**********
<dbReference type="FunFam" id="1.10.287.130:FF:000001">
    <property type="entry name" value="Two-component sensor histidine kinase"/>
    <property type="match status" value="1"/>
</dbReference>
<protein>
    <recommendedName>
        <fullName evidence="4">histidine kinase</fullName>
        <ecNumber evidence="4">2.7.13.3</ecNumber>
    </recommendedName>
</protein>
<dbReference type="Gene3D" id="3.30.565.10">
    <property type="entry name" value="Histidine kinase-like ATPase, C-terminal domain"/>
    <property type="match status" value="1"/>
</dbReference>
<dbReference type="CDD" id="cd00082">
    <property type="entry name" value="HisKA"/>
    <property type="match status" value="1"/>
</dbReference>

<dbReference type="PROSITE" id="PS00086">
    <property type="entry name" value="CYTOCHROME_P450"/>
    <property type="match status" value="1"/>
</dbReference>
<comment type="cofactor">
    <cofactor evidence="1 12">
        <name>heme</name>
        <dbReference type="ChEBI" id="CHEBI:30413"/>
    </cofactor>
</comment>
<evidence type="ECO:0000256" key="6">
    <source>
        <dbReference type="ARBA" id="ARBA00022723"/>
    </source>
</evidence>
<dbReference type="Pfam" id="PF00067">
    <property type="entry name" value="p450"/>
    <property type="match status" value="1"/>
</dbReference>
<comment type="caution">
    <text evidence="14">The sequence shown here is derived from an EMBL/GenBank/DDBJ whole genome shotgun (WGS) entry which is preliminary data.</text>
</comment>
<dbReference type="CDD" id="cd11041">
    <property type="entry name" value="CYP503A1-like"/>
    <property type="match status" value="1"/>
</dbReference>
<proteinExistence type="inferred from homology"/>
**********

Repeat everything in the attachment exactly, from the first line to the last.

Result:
<dbReference type="FunFam" id="1.10.287.130:FF:000001">
    <property type="entry name" value="Two-component sensor histidine kinase"/>
    <property type="match status" value="1"/>
</dbReference>
<protein>
    <recommendedName>
        <fullName evidence="4">histidine kinase</fullName>
        <ecNumber evidence="4">2.7.13.3</ecNumber>
    </recommendedName>
</protein>
<dbReference type="Gene3D" id="3.30.565.10">
    <property type="entry name" value="Histidine kinase-like ATPase, C-terminal domain"/>
    <property type="match status" value="1"/>
</dbReference>
<dbReference type="CDD" id="cd00082">
    <property type="entry name" value="HisKA"/>
    <property type="match status" value="1"/>
</dbReference>

<dbReference type="PROSITE" id="PS00086">
    <property type="entry name" value="CYTOCHROME_P450"/>
    <property type="match status" value="1"/>
</dbReference>
<comment type="cofactor">
    <cofactor evidence="1 12">
        <name>heme</name>
        <dbReference type="ChEBI" id="CHEBI:30413"/>
    </cofactor>
</comment>
<evidence type="ECO:0000256" key="6">
    <source>
        <dbReference type="ARBA" id="ARBA00022723"/>
    </source>
</evidence>
<dbReference type="Pfam" id="PF00067">
    <property type="entry name" value="p450"/>
    <property type="match status" value="1"/>
</dbReference>
<comment type="caution">
    <text evidence="14">The sequence shown here is derived from an EMBL/GenBank/DDBJ whole genome shotgun (WGS) entry which is preliminary data.</text>
</comment>
<dbReference type="CDD" id="cd11041">
    <property type="entry name" value="CYP503A1-like"/>
    <property type="match status" value="1"/>
</dbReference>
<proteinExistence type="inferred from homology"/>